ENGLISH FINAL (macbeth & poems)

Banquo Macbeths’s best friend; is Macbeth’s character foil because he had the same temptations but didn’t give in to them; murdered by Macbeth because his sons will be kings, also witnesses the prophecy; his ghost will haunt Macbeth later
Macbeth Thane of Cawdor and Glamis, but goes through major character change when he heard the witches prophecy
Lady Macbeth Macbeth’s wife; at the beginning, she is the stronger of the two, but after Duncan’s murder she goes crazy and officially commits suicide
Macduff the Thane of Fife; was never a big fan of Macbeth, eventually got together w/Malcom to defeat him for revenge of his murdered family; in the end, he beheads Macbeth
Lady Macduff Wife of Macduff. She was angry when Macduff left. When Macduff flees to meet with Malcolm in another country, Macbeth sends murderers to kill her and her son. She is killed (along with her son)
Fleance Banquo’s son, who survives Macbeth’s attempt to murder him, while his father didn’t. At the end of the play, Fleance poofs out of existance, although he should eventually get on the thrown to fulfill the witches prophecy
Duncan The good king of Scotland who Macbeth, in his ambition for the crown, murders
Malcolm The second of the sons of Duncan, named heir of Cumberland. He flees to England when Duncan is killed. Later, Macduff meets up with him, and they both team up together and go back to Scotland, where they plan to kill Macbeth
Donalbain Duncan’s youngest son; flees to Ireland after Duncan is murdered
Ross Scottish nobleman; reports bad news such as the beginning of the rebellion and the fate of Macduff’s family
Lennox the sarcastic Scottish nobleman who accompanies Macduff to Macbeth’s castle the night of Duncan’s murder. Macduff tells him his suspicions about Macbeth’s guilt
Menteith Scottish nobleman who reports the nearness of English forces and their desire for revenge
Caithness Scottish nobleman
Angus Scottish nobleman and rebel against Macbeth; reports that they will meet the English forces near Birnam wood and says that Macbeth no longer commands the devotion of his soldiers but that they only follow him because they’re afraid
Siward commander of English army; son killed by macbeth in battle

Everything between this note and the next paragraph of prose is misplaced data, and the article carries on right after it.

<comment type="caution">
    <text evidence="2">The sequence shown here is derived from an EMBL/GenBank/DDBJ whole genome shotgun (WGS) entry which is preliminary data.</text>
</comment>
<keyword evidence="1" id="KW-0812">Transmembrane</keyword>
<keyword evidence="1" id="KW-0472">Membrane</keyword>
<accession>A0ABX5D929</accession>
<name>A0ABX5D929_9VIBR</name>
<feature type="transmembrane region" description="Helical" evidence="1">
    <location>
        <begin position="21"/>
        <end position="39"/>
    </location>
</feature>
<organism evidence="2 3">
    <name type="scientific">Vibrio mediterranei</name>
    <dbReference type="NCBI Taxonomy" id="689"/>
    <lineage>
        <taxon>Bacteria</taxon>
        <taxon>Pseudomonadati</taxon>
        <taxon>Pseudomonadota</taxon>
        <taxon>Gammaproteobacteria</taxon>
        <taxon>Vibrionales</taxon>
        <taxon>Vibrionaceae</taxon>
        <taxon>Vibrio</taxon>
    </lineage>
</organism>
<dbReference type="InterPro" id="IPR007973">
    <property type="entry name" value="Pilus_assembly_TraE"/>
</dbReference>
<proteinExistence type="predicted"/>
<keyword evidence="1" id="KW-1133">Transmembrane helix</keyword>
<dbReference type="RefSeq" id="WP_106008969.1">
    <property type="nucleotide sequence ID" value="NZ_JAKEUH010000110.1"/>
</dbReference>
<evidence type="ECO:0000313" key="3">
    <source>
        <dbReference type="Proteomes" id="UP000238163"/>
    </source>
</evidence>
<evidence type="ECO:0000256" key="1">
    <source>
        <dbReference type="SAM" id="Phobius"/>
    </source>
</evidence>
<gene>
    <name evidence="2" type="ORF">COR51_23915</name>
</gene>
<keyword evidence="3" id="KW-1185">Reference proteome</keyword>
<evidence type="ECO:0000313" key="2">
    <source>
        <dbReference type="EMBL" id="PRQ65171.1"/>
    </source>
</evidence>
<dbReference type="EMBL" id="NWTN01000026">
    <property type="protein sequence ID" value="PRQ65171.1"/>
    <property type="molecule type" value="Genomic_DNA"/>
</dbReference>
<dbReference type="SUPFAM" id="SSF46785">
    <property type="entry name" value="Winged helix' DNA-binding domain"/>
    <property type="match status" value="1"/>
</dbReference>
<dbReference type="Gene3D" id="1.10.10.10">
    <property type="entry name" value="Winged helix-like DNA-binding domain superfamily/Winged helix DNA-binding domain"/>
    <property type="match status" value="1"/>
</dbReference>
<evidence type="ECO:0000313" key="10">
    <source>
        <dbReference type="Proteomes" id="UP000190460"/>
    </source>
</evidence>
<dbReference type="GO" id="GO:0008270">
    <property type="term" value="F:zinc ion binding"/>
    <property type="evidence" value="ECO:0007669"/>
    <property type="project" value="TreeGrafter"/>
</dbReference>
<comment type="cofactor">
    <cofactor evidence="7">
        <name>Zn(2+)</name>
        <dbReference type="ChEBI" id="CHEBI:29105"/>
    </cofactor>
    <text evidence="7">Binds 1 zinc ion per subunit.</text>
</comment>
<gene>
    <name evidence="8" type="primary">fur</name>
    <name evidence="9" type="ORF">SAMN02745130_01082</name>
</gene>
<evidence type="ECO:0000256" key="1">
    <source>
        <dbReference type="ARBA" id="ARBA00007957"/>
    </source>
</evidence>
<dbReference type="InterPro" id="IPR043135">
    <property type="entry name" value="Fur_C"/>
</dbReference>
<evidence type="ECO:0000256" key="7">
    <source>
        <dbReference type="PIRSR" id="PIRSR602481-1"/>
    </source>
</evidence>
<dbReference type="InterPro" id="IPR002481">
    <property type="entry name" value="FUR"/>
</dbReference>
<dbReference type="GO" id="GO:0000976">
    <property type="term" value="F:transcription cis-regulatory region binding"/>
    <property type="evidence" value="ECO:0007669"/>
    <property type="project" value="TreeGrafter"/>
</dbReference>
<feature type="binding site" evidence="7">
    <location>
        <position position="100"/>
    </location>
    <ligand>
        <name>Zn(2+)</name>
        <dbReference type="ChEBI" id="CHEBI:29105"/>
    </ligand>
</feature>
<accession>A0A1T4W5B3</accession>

Young Siward Siward’s son; honorably slain by Macbeth in hand-to-hand combat
The Weird Sisters the 3 crypitc witches that deliver their prophecies in double speek
Hecate goodess of the witches
Fife Macduff’s estate
Dunsinane Macbeth’s fortified castle where his downfall eventually occured
Birnam When these woods were at Birnam Hill, Macbeth would meet his maker
Scone where Scottish kings are crowned
Alliteration repitition of an initial consonant sound
allusion reference to an outside literary work
Apostrophe adressing an absent or deceased person or an object
Assonance reptition of a vowel sound
consonance repitition of a consonants sound within words
hyperbole an exaggeration
Imagery repeater description or image throughout a text
metaphor a comparison between two objects without useing like or as
Onomatopoeia a word which imitates a sound
personification using human characteristics to describe an object or animal
simile comparison using like or as
symbol an object or action that stands for something beyod itself
repitition the repitition of words, phrases or lines
anaphora the repitition of a word or phrase at the BEGINING of every clause
epistrophe the repitition of a word or phrase at the END of every clause
rhyme two or more words that share the same end sounds
rhyme scheme a pattern of rhyming words within a poem or a verse
understatement saying less than you mean
speaker: all 3 witches; audience: no one in particular; discription of what’s happening: the witches are ending their meeting in the thunderstorm with a little ritual; analysis: the witches have just announced the most prominent theme in the play. this qoute means that everything is not as it seems; good things could really turn out to be bad things and vice versa. for example, killing Duncan sounded like the good, easy way to become king, but it just ruined Maceth’s character and life. “Fair is foul, and foul is fair, hover through the fog and filthy air”
lady macbeth “yet i do fear thy nature; it is too full o th milk of human kindness”
lady macbeth “look like the innocent flower, but be the serpent under ‘t”
macbeth “sleep that knits up the raveled sleave of care”
macbeth “will all great Neptune’s ocean wash this blood clean from my hand?”
macbeth “we have scorched the snake, not killed it”
macbeth “duncan is in his grave. after lifes fitful fever he sleeps well”
malcolm “angels are bright still, though the brightest fell”
lady macbeth “out, damned spot, out i say!”
macbeth “tomorrow and tomorrow and tomorrow…”
macbeth “i have supped full w/horrors”

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